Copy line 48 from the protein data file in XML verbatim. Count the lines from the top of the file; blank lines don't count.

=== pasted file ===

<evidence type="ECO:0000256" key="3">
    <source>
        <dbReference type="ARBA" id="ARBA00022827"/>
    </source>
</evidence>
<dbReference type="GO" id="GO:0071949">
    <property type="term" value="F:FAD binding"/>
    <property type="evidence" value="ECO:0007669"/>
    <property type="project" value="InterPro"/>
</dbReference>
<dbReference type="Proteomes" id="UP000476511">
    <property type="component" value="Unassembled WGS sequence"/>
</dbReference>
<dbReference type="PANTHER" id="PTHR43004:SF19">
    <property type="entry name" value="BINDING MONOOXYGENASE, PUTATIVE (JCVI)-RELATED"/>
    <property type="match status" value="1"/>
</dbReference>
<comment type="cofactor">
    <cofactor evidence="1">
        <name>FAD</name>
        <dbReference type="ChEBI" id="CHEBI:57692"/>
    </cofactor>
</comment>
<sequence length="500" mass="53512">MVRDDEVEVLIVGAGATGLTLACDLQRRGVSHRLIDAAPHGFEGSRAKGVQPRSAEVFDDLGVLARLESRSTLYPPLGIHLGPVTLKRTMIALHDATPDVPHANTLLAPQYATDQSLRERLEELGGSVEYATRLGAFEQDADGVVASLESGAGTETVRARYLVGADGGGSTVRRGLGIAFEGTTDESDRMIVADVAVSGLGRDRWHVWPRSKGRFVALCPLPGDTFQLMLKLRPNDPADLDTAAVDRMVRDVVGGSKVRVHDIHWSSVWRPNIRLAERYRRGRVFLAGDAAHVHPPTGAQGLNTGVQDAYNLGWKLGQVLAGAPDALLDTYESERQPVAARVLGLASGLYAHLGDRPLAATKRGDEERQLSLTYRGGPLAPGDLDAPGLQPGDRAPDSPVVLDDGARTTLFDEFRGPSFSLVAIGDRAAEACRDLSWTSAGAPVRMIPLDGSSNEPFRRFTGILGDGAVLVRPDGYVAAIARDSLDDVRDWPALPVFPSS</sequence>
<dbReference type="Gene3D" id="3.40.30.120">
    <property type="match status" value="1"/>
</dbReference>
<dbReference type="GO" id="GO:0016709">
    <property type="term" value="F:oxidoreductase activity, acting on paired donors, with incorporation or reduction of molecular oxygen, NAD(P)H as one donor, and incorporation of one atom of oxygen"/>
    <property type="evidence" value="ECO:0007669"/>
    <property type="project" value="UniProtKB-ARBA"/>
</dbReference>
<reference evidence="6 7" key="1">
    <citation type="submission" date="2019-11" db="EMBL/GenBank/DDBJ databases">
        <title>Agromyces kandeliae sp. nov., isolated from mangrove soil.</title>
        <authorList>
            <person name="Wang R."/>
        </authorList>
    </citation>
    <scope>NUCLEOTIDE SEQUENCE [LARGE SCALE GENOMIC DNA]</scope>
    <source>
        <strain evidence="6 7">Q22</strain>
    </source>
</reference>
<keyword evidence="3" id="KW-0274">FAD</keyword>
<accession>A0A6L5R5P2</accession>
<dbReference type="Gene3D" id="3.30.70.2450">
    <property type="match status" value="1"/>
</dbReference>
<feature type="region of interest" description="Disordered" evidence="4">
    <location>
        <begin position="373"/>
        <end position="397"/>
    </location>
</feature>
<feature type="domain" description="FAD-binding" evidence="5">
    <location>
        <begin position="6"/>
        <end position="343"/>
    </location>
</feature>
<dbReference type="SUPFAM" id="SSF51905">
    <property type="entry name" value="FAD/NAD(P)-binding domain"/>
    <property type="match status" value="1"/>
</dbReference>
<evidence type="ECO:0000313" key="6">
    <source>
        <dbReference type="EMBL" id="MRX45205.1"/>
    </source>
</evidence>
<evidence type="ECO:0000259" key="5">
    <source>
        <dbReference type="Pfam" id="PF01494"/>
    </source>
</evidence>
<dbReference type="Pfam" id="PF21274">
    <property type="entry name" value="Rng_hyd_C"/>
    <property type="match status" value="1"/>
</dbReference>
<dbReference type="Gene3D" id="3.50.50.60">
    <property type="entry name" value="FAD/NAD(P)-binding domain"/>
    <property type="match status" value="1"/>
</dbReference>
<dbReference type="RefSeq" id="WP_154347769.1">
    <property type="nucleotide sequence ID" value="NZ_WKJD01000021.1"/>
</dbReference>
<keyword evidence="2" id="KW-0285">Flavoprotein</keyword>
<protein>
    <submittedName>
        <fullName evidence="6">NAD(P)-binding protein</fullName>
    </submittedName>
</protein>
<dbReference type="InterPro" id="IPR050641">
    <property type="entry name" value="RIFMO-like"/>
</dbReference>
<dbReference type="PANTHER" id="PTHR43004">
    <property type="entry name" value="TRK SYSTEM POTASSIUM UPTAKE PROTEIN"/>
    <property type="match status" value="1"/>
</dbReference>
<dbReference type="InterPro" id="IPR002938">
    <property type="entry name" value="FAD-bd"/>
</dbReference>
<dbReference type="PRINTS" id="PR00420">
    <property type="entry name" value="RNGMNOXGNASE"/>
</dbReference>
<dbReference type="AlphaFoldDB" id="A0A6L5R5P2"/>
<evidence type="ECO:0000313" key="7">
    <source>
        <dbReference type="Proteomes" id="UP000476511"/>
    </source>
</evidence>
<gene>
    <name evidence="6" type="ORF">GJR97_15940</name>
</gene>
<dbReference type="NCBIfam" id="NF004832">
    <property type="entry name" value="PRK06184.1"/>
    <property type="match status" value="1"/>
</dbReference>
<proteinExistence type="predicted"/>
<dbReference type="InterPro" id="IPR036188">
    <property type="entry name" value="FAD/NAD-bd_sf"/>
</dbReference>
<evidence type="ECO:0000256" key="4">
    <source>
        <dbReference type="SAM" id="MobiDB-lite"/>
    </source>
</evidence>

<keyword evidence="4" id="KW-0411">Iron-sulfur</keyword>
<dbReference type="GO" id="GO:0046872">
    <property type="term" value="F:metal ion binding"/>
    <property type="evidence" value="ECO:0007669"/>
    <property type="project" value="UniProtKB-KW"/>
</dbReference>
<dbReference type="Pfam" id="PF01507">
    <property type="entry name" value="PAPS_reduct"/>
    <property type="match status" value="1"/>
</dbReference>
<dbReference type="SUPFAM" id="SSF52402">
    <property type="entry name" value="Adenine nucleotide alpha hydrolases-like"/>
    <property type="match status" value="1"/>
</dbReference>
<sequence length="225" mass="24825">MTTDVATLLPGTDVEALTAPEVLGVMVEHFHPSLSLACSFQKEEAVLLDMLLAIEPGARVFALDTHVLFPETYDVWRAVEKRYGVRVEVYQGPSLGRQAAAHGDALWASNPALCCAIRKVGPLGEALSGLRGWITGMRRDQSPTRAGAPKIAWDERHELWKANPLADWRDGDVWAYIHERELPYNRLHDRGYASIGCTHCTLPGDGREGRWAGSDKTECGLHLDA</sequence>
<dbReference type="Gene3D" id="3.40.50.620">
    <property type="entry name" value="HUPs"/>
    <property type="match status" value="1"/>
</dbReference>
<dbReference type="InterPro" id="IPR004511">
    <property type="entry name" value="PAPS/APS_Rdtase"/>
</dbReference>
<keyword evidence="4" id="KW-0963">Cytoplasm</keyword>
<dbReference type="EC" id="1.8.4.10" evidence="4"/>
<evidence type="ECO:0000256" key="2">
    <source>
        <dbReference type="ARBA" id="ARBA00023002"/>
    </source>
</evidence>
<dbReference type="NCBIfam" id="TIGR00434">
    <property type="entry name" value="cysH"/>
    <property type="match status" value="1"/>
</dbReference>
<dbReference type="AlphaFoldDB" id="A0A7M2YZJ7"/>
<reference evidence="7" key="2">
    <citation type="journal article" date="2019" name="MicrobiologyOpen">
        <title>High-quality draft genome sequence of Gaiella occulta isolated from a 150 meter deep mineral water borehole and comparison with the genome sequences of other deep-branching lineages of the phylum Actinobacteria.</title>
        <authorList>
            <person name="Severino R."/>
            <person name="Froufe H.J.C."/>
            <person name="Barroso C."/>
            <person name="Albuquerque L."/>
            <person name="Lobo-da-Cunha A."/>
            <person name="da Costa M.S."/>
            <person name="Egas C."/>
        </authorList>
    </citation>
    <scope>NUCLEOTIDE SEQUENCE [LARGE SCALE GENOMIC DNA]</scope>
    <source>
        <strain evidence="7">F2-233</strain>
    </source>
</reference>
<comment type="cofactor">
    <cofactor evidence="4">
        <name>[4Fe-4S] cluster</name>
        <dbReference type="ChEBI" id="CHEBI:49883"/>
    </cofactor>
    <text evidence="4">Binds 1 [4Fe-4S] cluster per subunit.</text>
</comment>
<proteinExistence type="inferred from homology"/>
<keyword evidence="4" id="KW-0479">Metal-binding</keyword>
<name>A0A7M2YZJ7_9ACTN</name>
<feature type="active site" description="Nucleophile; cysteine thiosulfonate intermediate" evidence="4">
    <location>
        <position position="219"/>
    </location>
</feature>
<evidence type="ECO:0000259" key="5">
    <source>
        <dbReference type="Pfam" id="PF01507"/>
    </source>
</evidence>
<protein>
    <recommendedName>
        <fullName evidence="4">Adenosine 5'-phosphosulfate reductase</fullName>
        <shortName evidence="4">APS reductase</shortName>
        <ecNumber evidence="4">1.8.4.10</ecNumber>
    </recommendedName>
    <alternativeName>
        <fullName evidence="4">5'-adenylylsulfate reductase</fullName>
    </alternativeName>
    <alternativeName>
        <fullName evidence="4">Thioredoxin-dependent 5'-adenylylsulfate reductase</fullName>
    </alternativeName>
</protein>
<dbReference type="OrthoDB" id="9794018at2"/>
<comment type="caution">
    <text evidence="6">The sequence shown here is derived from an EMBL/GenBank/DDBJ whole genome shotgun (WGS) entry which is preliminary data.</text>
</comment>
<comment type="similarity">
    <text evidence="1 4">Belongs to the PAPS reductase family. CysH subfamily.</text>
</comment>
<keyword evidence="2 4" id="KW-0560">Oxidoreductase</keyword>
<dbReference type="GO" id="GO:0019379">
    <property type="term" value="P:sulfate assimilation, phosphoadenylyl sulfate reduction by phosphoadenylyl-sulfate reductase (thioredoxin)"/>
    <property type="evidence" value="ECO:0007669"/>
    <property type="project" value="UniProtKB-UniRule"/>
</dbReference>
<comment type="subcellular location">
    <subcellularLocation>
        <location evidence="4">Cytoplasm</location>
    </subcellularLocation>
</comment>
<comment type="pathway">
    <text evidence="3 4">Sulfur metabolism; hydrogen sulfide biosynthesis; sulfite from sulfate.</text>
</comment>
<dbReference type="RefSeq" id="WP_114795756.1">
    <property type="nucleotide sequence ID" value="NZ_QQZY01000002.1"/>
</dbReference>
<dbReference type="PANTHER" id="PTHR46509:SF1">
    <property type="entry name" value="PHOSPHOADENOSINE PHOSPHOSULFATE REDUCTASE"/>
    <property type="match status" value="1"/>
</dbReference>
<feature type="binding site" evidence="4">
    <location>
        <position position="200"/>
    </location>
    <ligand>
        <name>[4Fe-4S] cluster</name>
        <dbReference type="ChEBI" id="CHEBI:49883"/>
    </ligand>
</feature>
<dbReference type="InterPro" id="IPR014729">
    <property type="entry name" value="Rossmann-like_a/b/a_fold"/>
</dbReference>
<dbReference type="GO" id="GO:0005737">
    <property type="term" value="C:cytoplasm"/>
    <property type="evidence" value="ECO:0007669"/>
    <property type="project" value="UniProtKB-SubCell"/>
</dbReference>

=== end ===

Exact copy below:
    <property type="match status" value="1"/>